That winter, all Annie had to do was walk into a room or appear at a bus stop or a corner where we were meeting and I didn’t even have to think about smiling; I could feel my face smiling all on its own. We saw each other every afternoon that we could, and on weekends, and called each other just about every night, and even that didn’t seem enough; sometimes we even arranged to call each other from pay phones at lunchtime. It was a good thing I’d never had much trouble with schoolwork, because I floated through classes, writing letters to Annie or daydreaming. The fund-raising campaign went on around me without my paying much attention to it. I did pledge some money; I listened to Sally and Walt make speeches; I even helped them collect pledges from some of the other kids—but I was never really there, because Annie filled my mind. Songs I heard on the radio suddenly seemed to fit Annie and me; poems I read seemed written especially for us—we began sending each other poems that we liked. I would have gone broke buying Annie plants if I hadn’t known how much it bothered her that I often had money and she usually didn’t.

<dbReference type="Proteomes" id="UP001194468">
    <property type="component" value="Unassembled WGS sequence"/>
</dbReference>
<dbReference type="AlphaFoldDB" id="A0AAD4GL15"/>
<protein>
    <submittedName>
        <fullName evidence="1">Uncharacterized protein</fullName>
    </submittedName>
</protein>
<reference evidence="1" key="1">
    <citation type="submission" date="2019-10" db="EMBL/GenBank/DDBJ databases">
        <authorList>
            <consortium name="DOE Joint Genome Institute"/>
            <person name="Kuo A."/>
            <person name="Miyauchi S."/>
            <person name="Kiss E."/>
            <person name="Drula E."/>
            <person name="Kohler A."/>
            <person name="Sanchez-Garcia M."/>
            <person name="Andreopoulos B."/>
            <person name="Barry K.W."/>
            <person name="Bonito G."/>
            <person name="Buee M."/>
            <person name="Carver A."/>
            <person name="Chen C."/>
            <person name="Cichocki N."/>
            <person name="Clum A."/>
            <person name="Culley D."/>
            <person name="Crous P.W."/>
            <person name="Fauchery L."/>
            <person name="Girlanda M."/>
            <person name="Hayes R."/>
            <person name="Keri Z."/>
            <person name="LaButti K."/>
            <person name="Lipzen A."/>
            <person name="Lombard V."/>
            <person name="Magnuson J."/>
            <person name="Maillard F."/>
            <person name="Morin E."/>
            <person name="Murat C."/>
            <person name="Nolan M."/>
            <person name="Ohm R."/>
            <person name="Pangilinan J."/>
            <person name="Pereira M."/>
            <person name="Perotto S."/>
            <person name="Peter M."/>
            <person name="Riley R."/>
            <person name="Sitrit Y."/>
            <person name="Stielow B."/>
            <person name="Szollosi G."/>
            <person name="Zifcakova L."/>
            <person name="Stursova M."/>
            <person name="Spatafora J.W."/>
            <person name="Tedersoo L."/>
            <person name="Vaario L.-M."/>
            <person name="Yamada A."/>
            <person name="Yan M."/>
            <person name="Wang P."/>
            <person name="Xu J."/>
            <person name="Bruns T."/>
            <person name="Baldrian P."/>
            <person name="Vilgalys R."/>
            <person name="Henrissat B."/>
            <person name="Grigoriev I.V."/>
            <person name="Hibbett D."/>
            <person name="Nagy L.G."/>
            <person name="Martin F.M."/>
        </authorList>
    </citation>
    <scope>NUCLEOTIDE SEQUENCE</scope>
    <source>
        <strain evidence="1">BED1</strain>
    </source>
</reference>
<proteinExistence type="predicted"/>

We kept finding new things about New York to show each other; it was as if we were both seeing the city for the first time. One afternoon I suddenly noticed, and then showed Annie, how the sunlight dripped over the ugly face of her building, softening it and making it glow almost as if there were a mysterious light source hidden inside its drab walls. And Annie showed me how ailanthus trees grow under subway and sewer gratings, stretching toward the sun, making shelter in the summer, she said, laughing, for the small dragons that live under the streets. Much of that winter was—magical is the only word again—and a big part of that magic was that no matter how much of ourselves we found to give each other, there was always more we wanted to give.